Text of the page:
18. Asked what impact the ability of NHS 111 to directly book GP appointments had on primary care, Mr Millar confirmed that it was a contractual requirement. He encouraged patients to contact their GP directly but recognised that NHS 111 provided patient choice. He agreed to consider whether that access could be promoted further.
19. Mr Millar was asked whether Patient Participation Groups (PPGs) had been reconstituted following a hiatus during the early pandemic and if their role as a conduit for community feedback could be strengthened. He recognised the importance of PPGs and confirmed that whilst some had continued virtually, there was a lack of uniformity across Kent. He offered to look into this further.
20. The need to identify, share and celebrate positive improvements within primary care was stressed by Members.
21. Members highlighted the issue of some practices closing for lunch, which had contributed to lower public access and satisfaction. They did not suggest that GPs should forgo their lunch and rather suggested that practices put plans in place to ensure that services were available throughout the day. Mr Millar offered to look into the issue outside of the meeting.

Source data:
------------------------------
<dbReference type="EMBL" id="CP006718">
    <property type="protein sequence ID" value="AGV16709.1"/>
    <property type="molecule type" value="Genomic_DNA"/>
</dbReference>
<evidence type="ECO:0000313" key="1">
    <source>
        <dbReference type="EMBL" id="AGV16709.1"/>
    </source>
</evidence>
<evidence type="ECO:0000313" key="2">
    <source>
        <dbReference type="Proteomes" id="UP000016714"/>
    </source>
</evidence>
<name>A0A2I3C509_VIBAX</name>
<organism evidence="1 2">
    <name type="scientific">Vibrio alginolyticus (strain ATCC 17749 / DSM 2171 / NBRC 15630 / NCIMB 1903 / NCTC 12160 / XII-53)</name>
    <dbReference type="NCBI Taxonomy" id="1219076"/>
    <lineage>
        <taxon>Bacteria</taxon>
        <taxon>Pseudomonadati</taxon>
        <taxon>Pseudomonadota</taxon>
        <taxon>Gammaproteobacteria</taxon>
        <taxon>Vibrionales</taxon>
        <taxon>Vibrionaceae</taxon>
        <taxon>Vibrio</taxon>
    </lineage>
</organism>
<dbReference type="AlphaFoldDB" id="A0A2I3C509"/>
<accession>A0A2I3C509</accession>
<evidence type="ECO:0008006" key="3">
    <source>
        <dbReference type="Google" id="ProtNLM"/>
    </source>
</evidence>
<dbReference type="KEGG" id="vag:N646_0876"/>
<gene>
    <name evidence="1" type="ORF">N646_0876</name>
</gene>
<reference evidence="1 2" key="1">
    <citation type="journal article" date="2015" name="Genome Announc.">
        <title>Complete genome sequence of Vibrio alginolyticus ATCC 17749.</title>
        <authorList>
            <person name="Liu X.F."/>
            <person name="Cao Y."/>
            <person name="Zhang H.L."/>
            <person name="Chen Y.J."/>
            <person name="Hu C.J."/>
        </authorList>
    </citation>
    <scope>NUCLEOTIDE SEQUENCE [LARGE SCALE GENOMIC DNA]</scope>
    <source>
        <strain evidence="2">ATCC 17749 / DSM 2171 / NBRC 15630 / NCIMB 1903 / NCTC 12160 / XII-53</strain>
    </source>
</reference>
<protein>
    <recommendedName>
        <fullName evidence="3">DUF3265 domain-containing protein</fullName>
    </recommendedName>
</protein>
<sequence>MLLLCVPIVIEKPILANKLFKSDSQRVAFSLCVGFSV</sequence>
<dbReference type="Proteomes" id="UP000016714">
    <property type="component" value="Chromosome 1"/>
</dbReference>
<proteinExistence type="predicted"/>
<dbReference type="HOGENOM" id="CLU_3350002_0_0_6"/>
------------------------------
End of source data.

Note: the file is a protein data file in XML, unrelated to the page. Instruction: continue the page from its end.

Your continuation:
22. The Chair thanked the attendees for their answers and Members for their contributions. Dr Rickard thanked Members for the points raised and encouraged further engagement with the Kent Local Medical Committee.
23. The Chair requested that a follow up report be brought to the Committee in March, including the following items:
a. Detail around how contracts for new GP surgeries were awarded
b. More information around the closure of practices over lunch
c. A quantified analysis of unmet need in primary care
d. Primary care estates information, including the use of Section 106 money and role of councillors in securing new provision
e. An update on the rollout of the Primary Care Network and development of the General Practice Strategy
f. The GP Estates strategy
g. How e-consult might be better utilised, and what role personal fitness devices might play in the future
h. The role and importance of PPGs and whether they were all running again
RESOLVED that the report be noted and the item return to the Committee in March 2022.